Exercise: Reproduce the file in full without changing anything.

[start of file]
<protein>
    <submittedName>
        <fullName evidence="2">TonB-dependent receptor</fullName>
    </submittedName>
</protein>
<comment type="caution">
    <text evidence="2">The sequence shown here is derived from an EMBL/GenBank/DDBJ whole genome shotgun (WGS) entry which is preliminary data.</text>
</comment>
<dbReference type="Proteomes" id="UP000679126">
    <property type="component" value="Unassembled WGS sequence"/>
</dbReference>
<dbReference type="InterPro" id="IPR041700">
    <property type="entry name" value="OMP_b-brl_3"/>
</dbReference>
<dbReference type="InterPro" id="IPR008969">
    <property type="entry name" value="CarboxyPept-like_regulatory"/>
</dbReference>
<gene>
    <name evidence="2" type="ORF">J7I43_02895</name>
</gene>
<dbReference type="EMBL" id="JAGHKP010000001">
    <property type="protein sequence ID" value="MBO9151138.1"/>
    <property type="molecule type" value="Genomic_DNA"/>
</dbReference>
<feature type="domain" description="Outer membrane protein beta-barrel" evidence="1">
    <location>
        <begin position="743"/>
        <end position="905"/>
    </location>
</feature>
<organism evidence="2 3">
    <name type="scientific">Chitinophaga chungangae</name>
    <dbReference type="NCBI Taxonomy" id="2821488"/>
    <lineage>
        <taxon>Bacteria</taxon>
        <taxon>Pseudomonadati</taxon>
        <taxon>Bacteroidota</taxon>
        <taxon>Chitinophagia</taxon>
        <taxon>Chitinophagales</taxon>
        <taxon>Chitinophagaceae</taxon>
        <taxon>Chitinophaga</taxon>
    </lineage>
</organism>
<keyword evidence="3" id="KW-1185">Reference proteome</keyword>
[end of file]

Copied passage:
<protein>
    <submittedName>
        <fullName evidence="2">TonB-dependent receptor</fullName>
    </submittedName>
</protein>
<comment type="caution">
    <text evidence="2">The sequence shown here is derived from an EMBL/GenBank/DDBJ whole genome shotgun (WGS) entry which is preliminary data.</text>
</comment>
<dbReference type="Proteomes" id="UP000679126">
    <property type="component" value="Unassembled WGS sequence"/>
</dbReference>
<dbReference type="InterPro" id="IPR041700">
    <property type="entry name" value="OMP_b-brl_3"/>
</dbReference>
<dbReference type="InterPro" id="IPR008969">
    <property type="entry name" value="CarboxyPept-like_regulatory"/>
</dbReference>
<gene>
    <name evidence="2" type="ORF">J7I43_02895</name>
</gene>
<dbReference type="EMBL" id="JAGHKP010000001">
    <property type="protein sequence ID" value="MBO9151138.1"/>
    <property type="molecule type" value="Genomic_DNA"/>
</dbReference>
<feature type="domain" description="Outer membrane protein beta-barrel" evidence="1">
    <location>
        <begin position="743"/>
        <end position="905"/>
    </location>
</feature>
<organism evidence="2 3">
    <name type="scientific">Chitinophaga chungangae</name>
    <dbReference type="NCBI Taxonomy" id="2821488"/>
    <lineage>
        <taxon>Bacteria</taxon>
        <taxon>Pseudomonadati</taxon>
        <taxon>Bacteroidota</taxon>
        <taxon>Chitinophagia</taxon>
        <taxon>Chitinophagales</taxon>
        <taxon>Chitinophagaceae</taxon>
        <taxon>Chitinophaga</taxon>
    </lineage>
</organism>
<keyword evidence="3" id="KW-1185">Reference proteome</keyword>